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FDA Approves Drug for Treating Bacterial Infection Sepsis

November 26, 2001|THOMAS H. MAUGH II | TIMES MEDICAL WRITER

The Food and Drug Administration last week approved the first drug that has been shown useful for treating sepsis, a bacterial infection of the bloodstream that strikes about 750,000 Americans each year, killing 225,000 of them.

Researchers have been searching for an effective sepsis treatment for at least two decades, but the new drug, called Xigris, is the first that has been proved to show a benefit, albeit a modest one.

Clinical trials have shown that Xigris reduces deaths by about 13% in patients who are the most ill and thus at highest risk of dying.

Experts cautioned that Xigris works, in part, by interfering with blood clotting and can cause severe bleeding or strokes. The drug's manufacturer, Eli Lilly & Co., said it will be shipped to hospitals within days.

Pulmonary Hypertension Drug Gets Approval

The FDA also approved the first oral drug to treat pulmonary hypertension, a disease that causes dangerously high blood pressure in the artery connecting the heart and lungs. The potentially fatal disorder strikes one or two people per million, primarily women in their 30s and 40s.

Until now, the only available treatment was the drug prostacyclin, which is infused into the artery by a minipump through a permanently implanted tube in the chest. The device prolongs survival for about five years in 60% of patients. It is expensive, however, costing about $60,000 a year, and patients can die if the tube is blocked or the pump breaks down.

The new drug, called Tracleer, blocks a chemical called endothelin that constricts blood vessels. Although it is effective against pulmonary hypertension, Tracleer can cause liver damage and birth defects. Patients who receive the drug will require monthly tests of their liver function. Women will need monthly pregnancy tests before receiving their prescription. The drug will cost about $28,500 per year.

Flu Shots Not a Dangerto Asthma Sufferers

Many asthma patients, and some doctors, are concerned that a flu shot can trigger a dangerous asthma attack, but a new study indicates that such fears are unfounded. Because of that misconception, only about 10% of asthma patients receive a flu shot each year, risking serious illness and even death.

Between 20,000 to 40,000 Americans die of influenza each year.

Dr. Mario Castro and his colleagues at the Washington University School of Medicine in St. Louis studied 2,032 children and adults with asthma. Half received the flu vaccine and half a placebo shot. After a week, the placebo recipients received a flu shot and vice versa. Their asthma symptoms were monitored for two weeks.

The team reported in Thursday's New England Journal of Medicine that there was no difference in the likelihood of an asthma flare-up between the two groups: about 30% of the people in each group had an asthma flare-up during the week after their injection. Asthma patients often suffer such flare-ups as a result of colds, exercise or exposure to such irritants as pollen, animal dander, smoke and cold air.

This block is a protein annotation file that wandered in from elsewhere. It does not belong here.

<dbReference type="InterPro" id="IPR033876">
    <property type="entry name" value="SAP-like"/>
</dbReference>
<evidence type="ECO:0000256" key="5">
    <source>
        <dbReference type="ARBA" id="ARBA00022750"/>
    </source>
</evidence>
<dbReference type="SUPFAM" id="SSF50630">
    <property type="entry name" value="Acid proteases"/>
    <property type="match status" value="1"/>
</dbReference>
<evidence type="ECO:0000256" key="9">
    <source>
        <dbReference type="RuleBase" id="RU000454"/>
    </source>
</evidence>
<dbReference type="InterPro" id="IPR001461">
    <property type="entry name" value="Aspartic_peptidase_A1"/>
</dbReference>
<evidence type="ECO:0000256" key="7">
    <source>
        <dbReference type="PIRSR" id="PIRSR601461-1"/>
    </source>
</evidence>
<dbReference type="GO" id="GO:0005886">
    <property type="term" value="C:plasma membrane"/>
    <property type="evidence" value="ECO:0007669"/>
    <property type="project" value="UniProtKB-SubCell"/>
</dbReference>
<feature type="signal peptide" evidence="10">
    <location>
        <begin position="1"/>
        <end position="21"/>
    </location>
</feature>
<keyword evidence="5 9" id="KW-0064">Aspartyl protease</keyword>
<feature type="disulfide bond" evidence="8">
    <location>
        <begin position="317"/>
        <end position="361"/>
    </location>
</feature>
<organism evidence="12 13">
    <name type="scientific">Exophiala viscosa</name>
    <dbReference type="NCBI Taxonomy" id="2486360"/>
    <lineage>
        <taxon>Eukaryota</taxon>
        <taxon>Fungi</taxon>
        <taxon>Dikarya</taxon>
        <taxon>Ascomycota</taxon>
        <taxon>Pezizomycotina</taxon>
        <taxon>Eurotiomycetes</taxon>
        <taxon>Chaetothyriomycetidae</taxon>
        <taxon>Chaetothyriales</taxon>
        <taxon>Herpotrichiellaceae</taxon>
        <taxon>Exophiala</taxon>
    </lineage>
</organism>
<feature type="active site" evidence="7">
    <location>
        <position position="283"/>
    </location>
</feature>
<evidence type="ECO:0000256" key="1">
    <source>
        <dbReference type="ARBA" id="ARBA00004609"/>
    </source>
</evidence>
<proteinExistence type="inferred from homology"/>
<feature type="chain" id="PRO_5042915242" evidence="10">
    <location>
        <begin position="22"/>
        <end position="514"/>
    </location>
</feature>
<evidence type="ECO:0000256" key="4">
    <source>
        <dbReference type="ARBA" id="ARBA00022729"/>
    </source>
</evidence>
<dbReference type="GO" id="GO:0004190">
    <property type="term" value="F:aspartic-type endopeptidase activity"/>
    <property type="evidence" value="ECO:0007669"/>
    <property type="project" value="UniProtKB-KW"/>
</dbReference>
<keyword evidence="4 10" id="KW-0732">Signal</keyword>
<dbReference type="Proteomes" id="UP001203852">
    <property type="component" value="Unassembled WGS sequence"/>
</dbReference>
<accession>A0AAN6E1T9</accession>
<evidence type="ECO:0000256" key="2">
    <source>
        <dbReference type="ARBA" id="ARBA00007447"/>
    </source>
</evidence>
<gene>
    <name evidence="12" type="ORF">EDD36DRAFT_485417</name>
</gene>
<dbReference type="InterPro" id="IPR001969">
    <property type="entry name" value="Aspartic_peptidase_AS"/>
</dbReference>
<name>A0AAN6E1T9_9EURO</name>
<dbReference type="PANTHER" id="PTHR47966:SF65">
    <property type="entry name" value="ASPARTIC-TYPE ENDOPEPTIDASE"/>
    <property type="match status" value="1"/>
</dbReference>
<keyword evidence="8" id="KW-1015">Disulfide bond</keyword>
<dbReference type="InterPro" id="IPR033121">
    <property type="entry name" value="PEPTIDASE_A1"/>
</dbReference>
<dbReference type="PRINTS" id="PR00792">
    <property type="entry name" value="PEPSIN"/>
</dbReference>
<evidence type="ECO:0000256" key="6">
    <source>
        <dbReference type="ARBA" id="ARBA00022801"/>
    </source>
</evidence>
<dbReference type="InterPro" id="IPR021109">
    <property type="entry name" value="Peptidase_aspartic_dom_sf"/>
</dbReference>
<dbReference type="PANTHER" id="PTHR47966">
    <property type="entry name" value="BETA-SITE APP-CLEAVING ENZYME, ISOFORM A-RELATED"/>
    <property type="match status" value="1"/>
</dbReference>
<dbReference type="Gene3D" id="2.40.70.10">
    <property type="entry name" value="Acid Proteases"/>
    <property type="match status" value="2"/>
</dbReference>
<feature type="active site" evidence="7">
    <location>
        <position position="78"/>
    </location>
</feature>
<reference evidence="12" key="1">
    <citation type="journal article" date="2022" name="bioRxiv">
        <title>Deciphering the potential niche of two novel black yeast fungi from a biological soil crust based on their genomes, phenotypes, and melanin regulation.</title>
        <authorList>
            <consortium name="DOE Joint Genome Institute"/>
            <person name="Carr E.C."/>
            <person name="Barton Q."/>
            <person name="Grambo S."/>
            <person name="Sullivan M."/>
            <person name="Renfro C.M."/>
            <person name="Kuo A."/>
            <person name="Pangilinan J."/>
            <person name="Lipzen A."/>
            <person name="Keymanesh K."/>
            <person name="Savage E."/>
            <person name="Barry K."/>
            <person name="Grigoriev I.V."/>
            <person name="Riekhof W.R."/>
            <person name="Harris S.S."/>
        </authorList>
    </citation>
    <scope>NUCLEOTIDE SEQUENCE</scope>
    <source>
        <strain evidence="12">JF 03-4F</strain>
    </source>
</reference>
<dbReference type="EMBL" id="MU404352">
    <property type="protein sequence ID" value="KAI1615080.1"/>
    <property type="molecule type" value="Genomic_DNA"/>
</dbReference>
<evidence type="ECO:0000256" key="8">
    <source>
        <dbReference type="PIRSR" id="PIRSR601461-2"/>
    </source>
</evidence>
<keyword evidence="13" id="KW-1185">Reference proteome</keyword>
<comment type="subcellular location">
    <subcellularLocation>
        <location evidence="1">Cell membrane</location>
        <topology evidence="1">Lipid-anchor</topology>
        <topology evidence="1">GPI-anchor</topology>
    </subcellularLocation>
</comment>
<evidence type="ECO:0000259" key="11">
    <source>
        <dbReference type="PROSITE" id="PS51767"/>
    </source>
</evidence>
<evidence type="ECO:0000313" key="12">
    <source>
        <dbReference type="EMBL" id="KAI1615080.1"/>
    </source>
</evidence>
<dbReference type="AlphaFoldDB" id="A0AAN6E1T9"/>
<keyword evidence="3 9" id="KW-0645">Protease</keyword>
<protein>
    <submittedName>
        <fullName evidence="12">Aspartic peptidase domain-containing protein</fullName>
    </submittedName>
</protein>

"Now we know for the first time that [the vaccine] is safe to use in all asthmatics," Castro said.

Lipokinetix Can Cause Liver Damage

Consumers should immediately stop using a dietary supplement called Lipokinetix, marketed as a weight-loss product, because it can cause liver damage, the FDA said last week. The FDA said it has received six reports of liver injury or liver failure in young adults who had used Lipokinetix for periods ranging from two weeks to three months.

"No apparent cause of liver injury was identified in these reports other than use of Lipokinetix," the agency said in a statement. People taking the supplement should contact their physician if they experience nausea, fatigue, abdominal pain or change in skin color, the agency said.

Menstrual Cycle Can Be Clue to Diabetes Risk

Women who have unusually long or irregular menstrual cycles have double the normal risk of developing diabetes and should receive more frequent checkups, according to physicians from Brigham and Women's Hospital in Boston. The doctors think the unusual cycles may be symptomatic of underlying metabolic abnormalities that raise the risk of insulin resistance, the primary cause of type 2 diabetes.

Dr. Caren Solomon and her colleagues drew their findings from the Nurses' Health Study, an ongoing survey of more than 100,000 women. The team reported in Wednesday's Journal of the American Medical Assn. that women who reported their menstrual cycles were 40 days apart--contrasted with the normal 26 to 31 days--had twice the normal risk of developing diabetes. Women whose cycles were too erratic to predict also had double the normal risk.

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Thomas H. Maugh II can be reached at thomas.maugh@latimes.com.

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